Basically what these reviewers are saying is that not only does the Fuelshark  NOT deliver on its claims, there is no physical way that the components that make up the device can give any of the claimed the results. It’s physically impossible.

The biggest problem here, and the reason that the company that makes the Fuelshark can get away with selling this worthless device, is that people all over the United States are desperately looking for anything that they can use to improve their MPG and lower their monthly gasoline cost. It’s just another example of a fly-by-night company taking advantage of people’s gullibility and desperation. If you’re reading this, make sure to share it with as many people as possible so that these crooks won’t get away with fleecing more people.

Popular Mechanics magazine puts the smack down on ‘fuel saving’ gadgets

Popular Mechanics is one of the best magazines on the market for not only learning about new gadgets and gizmos but also getting the lowdown on what works and, more importantly, what doesn’t.

For many of us the huge increase in gas prices over the last few years has put a definite dent in our budgets and were all looking for gadgets that will help to increase our gas mileage and reduce the staying at the gas pump.

The only problem is that this desperation to save money on gas has allowed a new group of, ahem, opportunists to come along and offer us fuel saving gadgets that they say will do exactly what we want; increase our gas mileage and decrease our gasoline costs.

There’s only one problem; Popular Mechanics magazine has tested most of them and found out that none of them actually work.

They tested all of the gadgets that you’ll find in the next few paragraphs at the Universal Technical Institute in Houston using full-size pickup trucks. They of course did everything like you would expect and measured, quantified and noted everything down. The results of all of their tests are below.

Miracle Magnets. PM tested two of these gadgets but there are literally dozens of them on the market. All of them claim to improve fuel economy while reducing emissions and also increasing a car’s horsepower. What PM found is that neither of the two had any significant effect on either economy, performance or horsepower.  Miracle indeed.

Vortex Generators. These devices supposedly mix your car’s fuel more thoroughly with air and help it to burn more completely, thus giving you better mileage. The problem is that the turbulence that they create actually causes a reduced amount of air to be sucked into the manifold and a resultant decrease in power. Even worse, what PM found is that one of the two that they tested reduced horsepower by more than 10% while another actually increased fuel consumption by almost 20%. It seems that all they generate is frustration.

Engine Ionizer. When PM tested the Electronic Engine Ionizer they noted that the manufacturer refers to something called “capacitor blocks” but, in reality, there were no capacitors in the product. Instead what they found was that, since this device is intended to carry a charge from one cylinder plug wire to the electrodes of the other plugs, it was causing cross firing between the cylinders, something that any car mechanic will tell you is not a good thing at all. Not only that but they didn’t even get through their test before the Engine Ionizer began to melt and fill the engine compartment with smoke. Definitely a bust.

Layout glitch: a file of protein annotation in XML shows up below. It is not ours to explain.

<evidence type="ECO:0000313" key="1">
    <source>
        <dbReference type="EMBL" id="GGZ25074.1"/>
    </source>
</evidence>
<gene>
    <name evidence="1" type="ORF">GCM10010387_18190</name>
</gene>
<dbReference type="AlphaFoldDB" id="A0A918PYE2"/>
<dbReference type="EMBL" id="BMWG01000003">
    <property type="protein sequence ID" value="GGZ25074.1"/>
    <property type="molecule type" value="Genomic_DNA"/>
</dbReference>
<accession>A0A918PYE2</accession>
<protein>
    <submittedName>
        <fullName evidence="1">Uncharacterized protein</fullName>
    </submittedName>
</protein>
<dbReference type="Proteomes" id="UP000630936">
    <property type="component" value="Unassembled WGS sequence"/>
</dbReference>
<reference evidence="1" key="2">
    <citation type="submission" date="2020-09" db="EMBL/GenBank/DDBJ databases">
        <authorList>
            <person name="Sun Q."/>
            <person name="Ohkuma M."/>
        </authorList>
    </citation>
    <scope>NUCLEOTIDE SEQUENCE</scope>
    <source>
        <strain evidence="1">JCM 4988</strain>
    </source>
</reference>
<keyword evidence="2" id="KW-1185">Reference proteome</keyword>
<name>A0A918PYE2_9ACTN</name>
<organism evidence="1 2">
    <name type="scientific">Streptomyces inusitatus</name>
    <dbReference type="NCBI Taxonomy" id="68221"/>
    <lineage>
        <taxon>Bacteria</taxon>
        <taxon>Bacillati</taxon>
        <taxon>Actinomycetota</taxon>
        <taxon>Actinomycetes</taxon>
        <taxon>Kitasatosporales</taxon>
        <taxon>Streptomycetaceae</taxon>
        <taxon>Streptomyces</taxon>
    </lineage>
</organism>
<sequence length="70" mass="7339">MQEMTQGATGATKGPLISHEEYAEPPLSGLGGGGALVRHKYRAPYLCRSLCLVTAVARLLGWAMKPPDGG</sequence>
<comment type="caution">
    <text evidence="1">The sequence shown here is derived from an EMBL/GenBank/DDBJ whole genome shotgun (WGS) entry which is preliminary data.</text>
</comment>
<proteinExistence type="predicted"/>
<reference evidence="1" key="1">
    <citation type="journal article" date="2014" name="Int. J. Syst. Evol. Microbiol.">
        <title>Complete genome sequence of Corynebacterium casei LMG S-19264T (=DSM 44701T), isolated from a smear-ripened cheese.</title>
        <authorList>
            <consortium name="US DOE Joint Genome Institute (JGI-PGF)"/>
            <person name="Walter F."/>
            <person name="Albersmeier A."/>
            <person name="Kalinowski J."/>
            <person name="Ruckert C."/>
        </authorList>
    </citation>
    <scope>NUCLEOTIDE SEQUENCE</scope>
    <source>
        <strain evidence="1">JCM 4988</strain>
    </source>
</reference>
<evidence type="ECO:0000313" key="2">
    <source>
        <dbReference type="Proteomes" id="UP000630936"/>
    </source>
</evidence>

Vapor Injectors. What this device purports to do is convert raw fuel into fuel vapor outside of the engine and increase ‘atomization’ of the fuel. What PM found is that some cylinders were getting more fuel than others, causing some of them to run rich (not good). They also found that there was no change in power and fuel economy was completely unchanged. If you’ve ever heard that someone is “running on vapor” you know it’s not a good thing and neither is this gadget.

Water Injection. Developed for fighter planes during World War II, this technology is being used by a company that makes a water injection system called AquaTune. This is a device whose creators claim that it produces ‘hydrogen rich bubbles’ in your fuel and increases fuel economy. In testing not only did PM find that this wasn’t true but they found that their test trucks were getting 20 fewer horsepower and 20% poorer fuel economy as well. It seems that this technology should have stayed in the 20th century.

When all was said and done the engineers and scientists (and car dudes) at Popular Mechanics magazine had tested quite a few different gadgets and found that not a single one of them worked at all. If you are considering purchasing any type of gadget for your car that says it will increase your mileage, your fuel economy or your horsepower, do yourself a favor and think again. If the guys from Popular Mechanics magazine couldn’t figure them out, what chance do we mere mortals have? (That would be none)

Testing the Tips – How the Gas Saving Tips actually Measure Up

Unless you live in Siberia and use snowshoes to get around, you’re probably aware that gas prices are at an all-time high. You’re probably also aware that, no matter where you look, there are tips for how to save gas, how to increase your MPG and how to save money at the gas pump.